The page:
Today the MS Trust launches its #FairMSCare campaign, aimed at raising awareness of the vital need for more multiple sclerosis specialist nurses across the UK.
Latest figures show there are now approximately 130,000 people in the UK with MS, an increase of 21% on previous estimates. For many of these people, MS nurses are a lifeline but, worryingly, thousands are missing out on the vital care and support they provide, simply because there are currently not enough MS nurses in the UK, and the nurses we do have are juggling unmanageable caseloads.
Here at the MS Trust we believe that everyone with MS should have access to an MS specialist nurse. MS nurses are vital for people living with MS. They can help them adjust to diagnosis, consider complicated treatment options, manage a wide range of symptoms and learn to live well with an unpredictable, often debilitating, lifelong condition.
MS nurses also save the NHS money, with our research showing that, on average, each specialist nurse saves the NHS £72k in fewer hospital admissions, visits to A&E, neurologists and GPs.
MS Trust research confirms the desperate shortage of MS nurses across the country. Up to 80% of people with MS are living in areas where MS nurses have caseloads in excess of the sustainable caseload figure of 315, and of those people, nearly a quarter (36,000) live in areas where caseloads are twice the recommended level.
We estimate that up to 115 new MS specialist nurses are needed to address this postcode lottery and ensure everyone living with MS in the UK can access the specialist support and care they need to live well with MS.
The MS Trust is working hard to address the shortage of MS nurses. Through our Specialist Nurse Programme, we’ve already funded seven extra nurses in the areas across the UK that need them most.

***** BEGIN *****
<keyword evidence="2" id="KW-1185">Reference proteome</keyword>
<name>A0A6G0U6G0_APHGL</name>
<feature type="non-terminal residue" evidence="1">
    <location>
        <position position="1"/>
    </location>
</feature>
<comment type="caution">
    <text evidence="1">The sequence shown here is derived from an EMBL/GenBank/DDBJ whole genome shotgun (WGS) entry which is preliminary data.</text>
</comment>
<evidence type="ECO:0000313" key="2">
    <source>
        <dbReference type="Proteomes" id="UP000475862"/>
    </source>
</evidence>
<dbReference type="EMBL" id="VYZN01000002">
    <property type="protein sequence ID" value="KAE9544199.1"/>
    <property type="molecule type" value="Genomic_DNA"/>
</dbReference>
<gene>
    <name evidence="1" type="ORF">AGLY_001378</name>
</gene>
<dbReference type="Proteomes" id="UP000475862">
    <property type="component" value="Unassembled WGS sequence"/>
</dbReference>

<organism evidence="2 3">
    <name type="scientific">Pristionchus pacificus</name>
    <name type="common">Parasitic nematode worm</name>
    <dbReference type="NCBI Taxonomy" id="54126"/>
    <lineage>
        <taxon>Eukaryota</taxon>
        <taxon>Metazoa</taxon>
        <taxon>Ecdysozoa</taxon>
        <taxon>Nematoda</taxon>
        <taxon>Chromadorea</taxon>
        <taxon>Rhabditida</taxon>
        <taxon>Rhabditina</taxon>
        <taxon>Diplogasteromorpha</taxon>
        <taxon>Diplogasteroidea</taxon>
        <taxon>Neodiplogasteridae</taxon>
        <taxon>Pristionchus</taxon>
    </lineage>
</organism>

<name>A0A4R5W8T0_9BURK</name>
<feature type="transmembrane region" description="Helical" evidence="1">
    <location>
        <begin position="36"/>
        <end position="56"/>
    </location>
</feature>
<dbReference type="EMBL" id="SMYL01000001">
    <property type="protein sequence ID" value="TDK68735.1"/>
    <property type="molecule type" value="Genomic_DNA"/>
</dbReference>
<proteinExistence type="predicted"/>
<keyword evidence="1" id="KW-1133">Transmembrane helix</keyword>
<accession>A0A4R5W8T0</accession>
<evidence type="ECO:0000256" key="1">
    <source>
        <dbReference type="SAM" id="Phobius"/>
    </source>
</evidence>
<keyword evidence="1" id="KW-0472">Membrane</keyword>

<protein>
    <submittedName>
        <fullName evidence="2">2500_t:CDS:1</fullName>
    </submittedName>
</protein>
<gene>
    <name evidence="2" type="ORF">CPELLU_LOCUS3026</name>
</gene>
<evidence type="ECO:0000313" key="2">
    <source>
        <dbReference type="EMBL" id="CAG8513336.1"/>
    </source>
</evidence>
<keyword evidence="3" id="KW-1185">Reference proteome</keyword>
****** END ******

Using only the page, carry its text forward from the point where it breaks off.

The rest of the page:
Jenna Chudasama, 32, from Leicester, was diagnosed with MS aged 22, while studying teaching at university. Jenna’s MS nurse is Jon Maisey, the first nurse the MS Trust funded as part of the Specialist Nurse Programme. Jenna says Jon has been an ‘invaluable’ support.
When I met my MS nurse everything started to make sense. I could ask the questions I wanted to: What is MS? How is it going to affect me and my life? I left my first appointment thinking, ‘I can do this. Yes I’ve got this condition, but I can deal with it’.
“I’m a natural worrier and I need answers to my questions or they will just fester in my mind and that’s where Jon comes in. Whether it’s having issues with a DVLA application or concerns about my holiday, Jon is able to give me an answer instantly, and if not, he calls back when he does have the information.”
“I am so grateful and I have always felt so blessed that I have a nurse who is constantly there to support me in every way. It’s worrying for me to know some areas don’t have that support. I can’t imagine not having Jon to contact.”
David Martin, CEO at the MS Trust, commented: “MS specialist nurses do a fantastic job but they are coming under increasing pressure to deliver the same exceptional level of care while taking on more and more patients. As a result, we know that many people with MS are missing out on the specialist support they need and deserve.
“This is simply not right or fair. We’ve launched our new campaign to highlight this desperate shortage of MS nurses across the UK, and we now call on the government and health ministers to work with us to ensure people with MS are not left to manage their MS alone.”
Susan's story - My nurse gave me hope that I can actually have a life
12 February 2019
Susan was diagnosed with secondary progressive MS aged 51, here she talks about the positive impact her MS nurse has had on her wellbeing.
Specialist Nurse Programme
Our Specialist Nurse Programme funds and supports MS specialist nurses in areas with the poorest provision.
Fair MS Care
Thousands of people with MS are missing out on the vital care and support they need, simply because there are currently not enough MS nurses in the UK. This is not fair. Here at the MS Trust we're working hard to address the shortage of MS nurses. But we can't do it without you.
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